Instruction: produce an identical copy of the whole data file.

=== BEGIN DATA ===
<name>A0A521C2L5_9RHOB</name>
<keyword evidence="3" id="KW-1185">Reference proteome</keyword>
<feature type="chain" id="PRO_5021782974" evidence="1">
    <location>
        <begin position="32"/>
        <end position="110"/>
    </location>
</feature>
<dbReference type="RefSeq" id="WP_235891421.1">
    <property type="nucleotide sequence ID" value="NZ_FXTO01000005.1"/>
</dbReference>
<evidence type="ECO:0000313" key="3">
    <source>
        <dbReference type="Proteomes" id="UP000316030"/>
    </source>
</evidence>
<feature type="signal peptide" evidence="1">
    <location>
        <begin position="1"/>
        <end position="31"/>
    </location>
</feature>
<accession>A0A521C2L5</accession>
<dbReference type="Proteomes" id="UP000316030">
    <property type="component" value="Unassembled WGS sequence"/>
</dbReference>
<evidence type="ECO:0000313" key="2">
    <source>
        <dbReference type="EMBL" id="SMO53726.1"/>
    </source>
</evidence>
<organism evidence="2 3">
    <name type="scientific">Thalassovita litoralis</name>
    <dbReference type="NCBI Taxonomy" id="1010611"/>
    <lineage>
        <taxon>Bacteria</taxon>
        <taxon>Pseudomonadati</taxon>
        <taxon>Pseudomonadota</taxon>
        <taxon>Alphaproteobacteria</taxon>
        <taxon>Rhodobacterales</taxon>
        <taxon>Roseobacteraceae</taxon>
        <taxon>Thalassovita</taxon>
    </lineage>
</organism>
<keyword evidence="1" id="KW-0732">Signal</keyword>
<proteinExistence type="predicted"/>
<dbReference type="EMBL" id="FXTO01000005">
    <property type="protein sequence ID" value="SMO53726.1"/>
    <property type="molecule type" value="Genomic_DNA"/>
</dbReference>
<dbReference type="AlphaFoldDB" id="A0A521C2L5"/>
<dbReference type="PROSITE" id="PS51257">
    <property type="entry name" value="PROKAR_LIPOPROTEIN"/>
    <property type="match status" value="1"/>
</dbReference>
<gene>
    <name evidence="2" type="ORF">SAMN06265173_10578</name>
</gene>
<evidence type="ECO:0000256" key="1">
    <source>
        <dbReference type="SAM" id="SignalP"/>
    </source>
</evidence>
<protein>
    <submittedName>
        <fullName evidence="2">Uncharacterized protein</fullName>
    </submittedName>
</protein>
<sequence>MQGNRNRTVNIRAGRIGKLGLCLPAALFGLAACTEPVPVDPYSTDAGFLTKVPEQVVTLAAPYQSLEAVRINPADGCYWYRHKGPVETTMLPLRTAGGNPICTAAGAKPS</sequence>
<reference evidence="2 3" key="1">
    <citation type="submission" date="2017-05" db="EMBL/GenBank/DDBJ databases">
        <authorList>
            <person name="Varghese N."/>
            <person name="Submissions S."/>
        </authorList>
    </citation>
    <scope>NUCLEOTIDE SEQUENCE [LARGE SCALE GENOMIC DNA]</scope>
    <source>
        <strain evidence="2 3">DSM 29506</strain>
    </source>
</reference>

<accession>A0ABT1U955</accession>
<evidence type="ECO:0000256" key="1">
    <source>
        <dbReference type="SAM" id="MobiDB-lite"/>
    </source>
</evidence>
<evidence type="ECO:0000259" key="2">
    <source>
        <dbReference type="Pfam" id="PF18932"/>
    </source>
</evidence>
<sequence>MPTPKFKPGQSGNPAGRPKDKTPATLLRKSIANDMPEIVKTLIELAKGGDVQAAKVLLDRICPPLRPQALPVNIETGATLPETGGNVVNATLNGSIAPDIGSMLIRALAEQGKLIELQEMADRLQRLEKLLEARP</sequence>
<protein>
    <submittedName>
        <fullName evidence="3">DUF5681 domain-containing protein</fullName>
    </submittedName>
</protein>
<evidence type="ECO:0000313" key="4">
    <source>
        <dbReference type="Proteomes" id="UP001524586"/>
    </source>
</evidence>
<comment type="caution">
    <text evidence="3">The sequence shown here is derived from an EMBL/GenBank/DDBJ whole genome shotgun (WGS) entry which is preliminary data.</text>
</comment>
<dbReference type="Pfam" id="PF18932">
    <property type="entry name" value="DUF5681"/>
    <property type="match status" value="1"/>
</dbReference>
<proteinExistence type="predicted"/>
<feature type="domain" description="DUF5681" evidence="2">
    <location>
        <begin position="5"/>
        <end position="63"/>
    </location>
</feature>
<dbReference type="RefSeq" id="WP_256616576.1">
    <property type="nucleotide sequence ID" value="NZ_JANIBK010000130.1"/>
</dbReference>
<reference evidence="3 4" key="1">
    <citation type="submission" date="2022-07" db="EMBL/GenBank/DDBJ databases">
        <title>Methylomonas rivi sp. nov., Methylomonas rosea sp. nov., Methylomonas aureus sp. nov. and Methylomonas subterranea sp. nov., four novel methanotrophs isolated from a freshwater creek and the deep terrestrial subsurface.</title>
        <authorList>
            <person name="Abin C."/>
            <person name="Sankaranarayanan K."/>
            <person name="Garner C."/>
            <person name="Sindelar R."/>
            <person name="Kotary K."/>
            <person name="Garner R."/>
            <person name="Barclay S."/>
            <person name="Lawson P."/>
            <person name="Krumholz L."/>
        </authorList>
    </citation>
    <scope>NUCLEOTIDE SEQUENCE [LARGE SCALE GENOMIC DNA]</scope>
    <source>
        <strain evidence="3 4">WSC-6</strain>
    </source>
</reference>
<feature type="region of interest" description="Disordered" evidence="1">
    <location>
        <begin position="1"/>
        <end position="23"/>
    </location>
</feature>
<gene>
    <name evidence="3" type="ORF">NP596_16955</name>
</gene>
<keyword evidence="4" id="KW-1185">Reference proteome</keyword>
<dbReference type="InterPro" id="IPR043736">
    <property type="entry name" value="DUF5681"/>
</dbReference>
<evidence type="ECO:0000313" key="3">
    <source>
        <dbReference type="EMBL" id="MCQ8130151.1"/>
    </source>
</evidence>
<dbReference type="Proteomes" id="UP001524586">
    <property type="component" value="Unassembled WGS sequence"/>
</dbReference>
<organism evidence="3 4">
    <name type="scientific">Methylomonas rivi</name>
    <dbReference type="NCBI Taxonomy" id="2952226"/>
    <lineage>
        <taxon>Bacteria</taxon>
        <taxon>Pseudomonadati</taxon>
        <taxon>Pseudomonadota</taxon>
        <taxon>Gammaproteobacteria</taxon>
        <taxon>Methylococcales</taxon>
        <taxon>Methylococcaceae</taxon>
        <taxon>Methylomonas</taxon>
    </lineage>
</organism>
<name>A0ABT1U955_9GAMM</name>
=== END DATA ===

<name>A0A521C2L5_9RHOB</name>
<keyword evidence="3" id="KW-1185">Reference proteome</keyword>
<feature type="chain" id="PRO_5021782974" evidence="1">
    <location>
        <begin position="32"/>
        <end position="110"/>
    </location>
</feature>
<dbReference type="RefSeq" id="WP_235891421.1">
    <property type="nucleotide sequence ID" value="NZ_FXTO01000005.1"/>
</dbReference>
<evidence type="ECO:0000313" key="3">
    <source>
        <dbReference type="Proteomes" id="UP000316030"/>
    </source>
</evidence>
<feature type="signal peptide" evidence="1">
    <location>
        <begin position="1"/>
        <end position="31"/>
    </location>
</feature>
<accession>A0A521C2L5</accession>
<dbReference type="Proteomes" id="UP000316030">
    <property type="component" value="Unassembled WGS sequence"/>
</dbReference>
<evidence type="ECO:0000313" key="2">
    <source>
        <dbReference type="EMBL" id="SMO53726.1"/>
    </source>
</evidence>
<organism evidence="2 3">
    <name type="scientific">Thalassovita litoralis</name>
    <dbReference type="NCBI Taxonomy" id="1010611"/>
    <lineage>
        <taxon>Bacteria</taxon>
        <taxon>Pseudomonadati</taxon>
        <taxon>Pseudomonadota</taxon>
        <taxon>Alphaproteobacteria</taxon>
        <taxon>Rhodobacterales</taxon>
        <taxon>Roseobacteraceae</taxon>
        <taxon>Thalassovita</taxon>
    </lineage>
</organism>
<keyword evidence="1" id="KW-0732">Signal</keyword>
<proteinExistence type="predicted"/>
<dbReference type="EMBL" id="FXTO01000005">
    <property type="protein sequence ID" value="SMO53726.1"/>
    <property type="molecule type" value="Genomic_DNA"/>
</dbReference>
<dbReference type="AlphaFoldDB" id="A0A521C2L5"/>
<dbReference type="PROSITE" id="PS51257">
    <property type="entry name" value="PROKAR_LIPOPROTEIN"/>
    <property type="match status" value="1"/>
</dbReference>
<gene>
    <name evidence="2" type="ORF">SAMN06265173_10578</name>
</gene>
<evidence type="ECO:0000256" key="1">
    <source>
        <dbReference type="SAM" id="SignalP"/>
    </source>
</evidence>
<protein>
    <submittedName>
        <fullName evidence="2">Uncharacterized protein</fullName>
    </submittedName>
</protein>
<sequence>MQGNRNRTVNIRAGRIGKLGLCLPAALFGLAACTEPVPVDPYSTDAGFLTKVPEQVVTLAAPYQSLEAVRINPADGCYWYRHKGPVETTMLPLRTAGGNPICTAAGAKPS</sequence>
<reference evidence="2 3" key="1">
    <citation type="submission" date="2017-05" db="EMBL/GenBank/DDBJ databases">
        <authorList>
            <person name="Varghese N."/>
            <person name="Submissions S."/>
        </authorList>
    </citation>
    <scope>NUCLEOTIDE SEQUENCE [LARGE SCALE GENOMIC DNA]</scope>
    <source>
        <strain evidence="2 3">DSM 29506</strain>
    </source>
</reference>

<accession>A0ABT1U955</accession>
<evidence type="ECO:0000256" key="1">
    <source>
        <dbReference type="SAM" id="MobiDB-lite"/>
    </source>
</evidence>
<evidence type="ECO:0000259" key="2">
    <source>
        <dbReference type="Pfam" id="PF18932"/>
    </source>
</evidence>
<sequence>MPTPKFKPGQSGNPAGRPKDKTPATLLRKSIANDMPEIVKTLIELAKGGDVQAAKVLLDRICPPLRPQALPVNIETGATLPETGGNVVNATLNGSIAPDIGSMLIRALAEQGKLIELQEMADRLQRLEKLLEARP</sequence>
<protein>
    <submittedName>
        <fullName evidence="3">DUF5681 domain-containing protein</fullName>
    </submittedName>
</protein>
<evidence type="ECO:0000313" key="4">
    <source>
        <dbReference type="Proteomes" id="UP001524586"/>
    </source>
</evidence>
<comment type="caution">
    <text evidence="3">The sequence shown here is derived from an EMBL/GenBank/DDBJ whole genome shotgun (WGS) entry which is preliminary data.</text>
</comment>
<dbReference type="Pfam" id="PF18932">
    <property type="entry name" value="DUF5681"/>
    <property type="match status" value="1"/>
</dbReference>
<proteinExistence type="predicted"/>
<feature type="domain" description="DUF5681" evidence="2">
    <location>
        <begin position="5"/>
        <end position="63"/>
    </location>
</feature>
<dbReference type="RefSeq" id="WP_256616576.1">
    <property type="nucleotide sequence ID" value="NZ_JANIBK010000130.1"/>
</dbReference>
<reference evidence="3 4" key="1">
    <citation type="submission" date="2022-07" db="EMBL/GenBank/DDBJ databases">
        <title>Methylomonas rivi sp. nov., Methylomonas rosea sp. nov., Methylomonas aureus sp. nov. and Methylomonas subterranea sp. nov., four novel methanotrophs isolated from a freshwater creek and the deep terrestrial subsurface.</title>
        <authorList>
            <person name="Abin C."/>
            <person name="Sankaranarayanan K."/>
            <person name="Garner C."/>
            <person name="Sindelar R."/>
            <person name="Kotary K."/>
            <person name="Garner R."/>
            <person name="Barclay S."/>
            <person name="Lawson P."/>
            <person name="Krumholz L."/>
        </authorList>
    </citation>
    <scope>NUCLEOTIDE SEQUENCE [LARGE SCALE GENOMIC DNA]</scope>
    <source>
        <strain evidence="3 4">WSC-6</strain>
    </source>
</reference>
<feature type="region of interest" description="Disordered" evidence="1">
    <location>
        <begin position="1"/>
        <end position="23"/>
    </location>
</feature>
<gene>
    <name evidence="3" type="ORF">NP596_16955</name>
</gene>
<keyword evidence="4" id="KW-1185">Reference proteome</keyword>
<dbReference type="InterPro" id="IPR043736">
    <property type="entry name" value="DUF5681"/>
</dbReference>
<evidence type="ECO:0000313" key="3">
    <source>
        <dbReference type="EMBL" id="MCQ8130151.1"/>
    </source>
</evidence>
<dbReference type="Proteomes" id="UP001524586">
    <property type="component" value="Unassembled WGS sequence"/>
</dbReference>
<organism evidence="3 4">
    <name type="scientific">Methylomonas rivi</name>
    <dbReference type="NCBI Taxonomy" id="2952226"/>
    <lineage>
        <taxon>Bacteria</taxon>
        <taxon>Pseudomonadati</taxon>
        <taxon>Pseudomonadota</taxon>
        <taxon>Gammaproteobacteria</taxon>
        <taxon>Methylococcales</taxon>
        <taxon>Methylococcaceae</taxon>
        <taxon>Methylomonas</taxon>
    </lineage>
</organism>
<name>A0ABT1U955_9GAMM</name>